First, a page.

III. DISCUSSION

         In its Motion, Defendants argue that the '237 and '207 Patents are ineligible under § 101 because they are directed to an abstract idea and the asserted claims do not contain an inventive concept. Defs.' Mot. for J. On The Pleadings, Or In The Alternative Summ. J. 2, Doc. 211. Defendants further argue that Plaintiffs are collaterally estopped from alleging infringement of the asserted claims of the '207 Patent. Defs.' Reply in Supp. of Mot. for J. On The Pleadings, Or In The Alternative Summ. J. 2, Doc. 228. For the reasons that follow, the Court agrees and, therefore, Defendants' Motion is GRANTED.

         A. Patent Eligibility Under § 101

         A patent may be obtained for “any new and useful process, machine, manufacture, or composition of matter, or any new and useful improvement thereof.” 35 U.S.C. § 101. “Laws of nature, natural phenomena, and abstract ideas[, however, ] are not patentable.” Ass'n. for Molecular Pathology v. Myriad Genetics, Inc., 133 S.Ct. 2107, 2116 (2013) (internal brackets omitted) (quoting Mayo Collaborative Servs. v. Prometheus Labs., Inc., 566 U.S. 66, 70 (2012)). The Supreme Court has established a two-step framework through which courts assess patent eligibility under § 101. See Alice Corp. Pty. Ltd. v. CLS Bank Int'l., 134 S.Ct. 2347, 2354-55 (2014).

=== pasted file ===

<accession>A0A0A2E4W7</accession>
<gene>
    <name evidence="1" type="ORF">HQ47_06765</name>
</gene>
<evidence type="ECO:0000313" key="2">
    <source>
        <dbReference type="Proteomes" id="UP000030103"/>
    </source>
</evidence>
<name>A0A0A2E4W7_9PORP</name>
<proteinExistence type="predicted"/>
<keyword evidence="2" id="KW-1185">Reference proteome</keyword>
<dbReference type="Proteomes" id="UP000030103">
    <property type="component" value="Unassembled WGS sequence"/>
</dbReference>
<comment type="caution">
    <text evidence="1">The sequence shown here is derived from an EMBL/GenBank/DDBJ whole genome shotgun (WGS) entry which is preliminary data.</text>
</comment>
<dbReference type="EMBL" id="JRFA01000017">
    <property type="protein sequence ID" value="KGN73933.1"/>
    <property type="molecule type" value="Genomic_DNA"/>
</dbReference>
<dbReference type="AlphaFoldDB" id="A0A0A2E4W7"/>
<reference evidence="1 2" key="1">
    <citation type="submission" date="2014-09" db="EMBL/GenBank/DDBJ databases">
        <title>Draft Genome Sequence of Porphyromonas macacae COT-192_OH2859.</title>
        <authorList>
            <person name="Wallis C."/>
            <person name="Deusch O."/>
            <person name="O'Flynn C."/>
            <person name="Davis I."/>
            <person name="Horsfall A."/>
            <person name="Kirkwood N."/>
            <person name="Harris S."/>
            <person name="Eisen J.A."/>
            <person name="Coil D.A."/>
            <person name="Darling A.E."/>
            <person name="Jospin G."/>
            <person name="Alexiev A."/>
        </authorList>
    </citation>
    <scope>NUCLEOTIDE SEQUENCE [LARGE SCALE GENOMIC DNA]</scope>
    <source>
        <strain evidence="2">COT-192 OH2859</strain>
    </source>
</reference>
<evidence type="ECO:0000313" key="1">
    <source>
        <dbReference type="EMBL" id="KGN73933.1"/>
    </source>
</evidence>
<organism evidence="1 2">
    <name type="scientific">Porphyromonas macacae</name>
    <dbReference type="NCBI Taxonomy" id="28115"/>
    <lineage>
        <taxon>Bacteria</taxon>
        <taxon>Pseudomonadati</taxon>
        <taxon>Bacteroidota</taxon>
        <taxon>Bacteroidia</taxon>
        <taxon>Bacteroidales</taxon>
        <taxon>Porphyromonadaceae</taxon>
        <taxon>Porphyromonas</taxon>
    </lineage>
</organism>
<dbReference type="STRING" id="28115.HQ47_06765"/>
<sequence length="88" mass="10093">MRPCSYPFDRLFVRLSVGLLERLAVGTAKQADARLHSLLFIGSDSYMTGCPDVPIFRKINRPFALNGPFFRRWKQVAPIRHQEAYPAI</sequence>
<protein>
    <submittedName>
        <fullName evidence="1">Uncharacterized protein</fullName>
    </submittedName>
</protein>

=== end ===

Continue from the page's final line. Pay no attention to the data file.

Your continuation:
First, a court must determine whether the claims at issue are directed to a patent-ineligible concept-i.e. laws of nature, natural phenomena, or abstract ideas. Id. at 2355. Second, if the claims are directed to a patent-ineligible concept, a court then examines whether “the additional elements transform the nature of the claim into a patent-eligible application.” Id. (internal quotations omitted). To transform an abstract idea into a patent-eligible application, the claims must do “more than simply stat[e] the abstract idea while adding the words ‘apply it.'” Id. at 2357. Stated otherwise, a court must determine whether the elements of the claim, considered “both individually and as an ordered combination, ” contain an “inventive concept.” Id. at 2355 (internal quotations omitted). The presence of an inventive concept will “‘transform the nature of the claim' into a patent-eligible application.” Id. (internal quotations omitted).

         B. The '237 Patent

         i. Claims 25 and 37 are Representative of All Asserted Claims of the '237 Patent

         District courts are not required to assess each asserted claim of infringement where a patent's claims are substantially similar to the representative claims and linked to the same abstract idea. See Content Extraction & Transmission LLC v. Wells Fargo Bank, Nat'l Ass'n, 776 F.3d 1343, 1348 (Fed. Cir. 2014) (holding that where all of the claims are directed to the same abstract idea, “addressing each of the asserted patents . . . [is] unnecessary”); Planet Bingo, LLC v. VKGS LLC, 576 Fed.Appx. 1005, 1007 (Fed. Cir. 2014) (affirming district court's finding that “[t]he system claims recite the same basic process as the method claims, and the dependent claims recite only slight variations of the independent claims.”). The '237 Patent asserts four (4) independent claims-1, 22, 25, and 37-and six (6) dependent claims-4, 6, 11, 17, 29, and 32. Claims 25 and 37 are representative of the asserted claims of the '237 Patent.